You know, for an event that doesn't exist, Western sure is selling an awful lot of t-shirts.
The crackdown on "fake" Homecoming parties hasn't stopped students from throwing their own parties, but Western has made it clear that this FOCO is unsanctioned, dangerous and strongly discouraged.
But, oddly enough, they don't seem to mind profiting from it. If you go to the basement of the University Community Centre, the university-owned bookstore is filled with students buying Western merch for the upcoming FOCO. The store is mobbed with customers, so much so that they've expanded their stock well into the entrance area outside of the store. While I was down there, one employee sighed and told me it's "been an absolute madhouse" all day.
So here's the million-dollar question: how can you condemn an event as unsafe and morally unsound while actively making wads of cash from it?
It's naked hypocrisy. Nicely done, Western: one hand raised in sanctimonious rejection of FOCO and the other grasping at the profits.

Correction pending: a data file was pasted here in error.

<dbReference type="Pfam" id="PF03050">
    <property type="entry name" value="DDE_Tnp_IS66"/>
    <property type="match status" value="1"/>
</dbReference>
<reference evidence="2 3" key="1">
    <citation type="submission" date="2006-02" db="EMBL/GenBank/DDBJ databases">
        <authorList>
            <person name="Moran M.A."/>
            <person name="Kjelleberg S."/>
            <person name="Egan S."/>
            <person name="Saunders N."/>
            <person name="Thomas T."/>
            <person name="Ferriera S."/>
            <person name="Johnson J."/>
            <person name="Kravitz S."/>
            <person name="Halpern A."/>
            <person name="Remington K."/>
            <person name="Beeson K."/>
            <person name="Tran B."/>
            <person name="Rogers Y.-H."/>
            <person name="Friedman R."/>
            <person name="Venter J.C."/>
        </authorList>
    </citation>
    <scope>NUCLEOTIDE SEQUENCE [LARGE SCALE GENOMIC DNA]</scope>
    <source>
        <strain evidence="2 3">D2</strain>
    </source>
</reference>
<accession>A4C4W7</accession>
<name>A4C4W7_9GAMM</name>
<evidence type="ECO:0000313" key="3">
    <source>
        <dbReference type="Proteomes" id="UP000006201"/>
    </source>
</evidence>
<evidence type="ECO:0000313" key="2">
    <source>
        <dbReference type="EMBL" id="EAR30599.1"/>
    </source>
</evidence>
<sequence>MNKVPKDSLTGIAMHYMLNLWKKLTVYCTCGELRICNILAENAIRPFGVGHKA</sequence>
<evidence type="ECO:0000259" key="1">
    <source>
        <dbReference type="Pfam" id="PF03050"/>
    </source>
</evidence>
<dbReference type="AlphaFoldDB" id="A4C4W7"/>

And oh, God, the moralizing. "University is a time of learning, including what it means to be a good citizen in a community," says President Amit Chakma in a mass email sent out to students. "Taking part in an event which may constitute blocking a public road and jeopardizing safety is totally contrary to what is expected of Western students."
It's hard to disassociate Western University from FOCO, or take the moral high ground, if you're openly selling merchandise branded with Western's logo to students headed straight to these "unsanctioned street parties." Like, hey, we absolutely denounce gambling, but we'll happily sell you a roulette table.
Here's the thing: it's not as if Western issued some vague, half-hearted bulletin about drinking safely and then just accepted the influx of student customers into the bookstore. They sent out a foreboding email and university members approached students personally, warning them on an individual basis against hosting street parties.
When I asked an employee why all the merchandise was out and about, he replied, "FOCO," without a hint of irony. I said I thought FOCO was expressly forbidden by Western, and his response was a perfect summation of the admin's attitude.
"We're not going to not sell it to them," he said, shrugging, washing his hands of the whole thing. "What they do with it — well, that's up to them."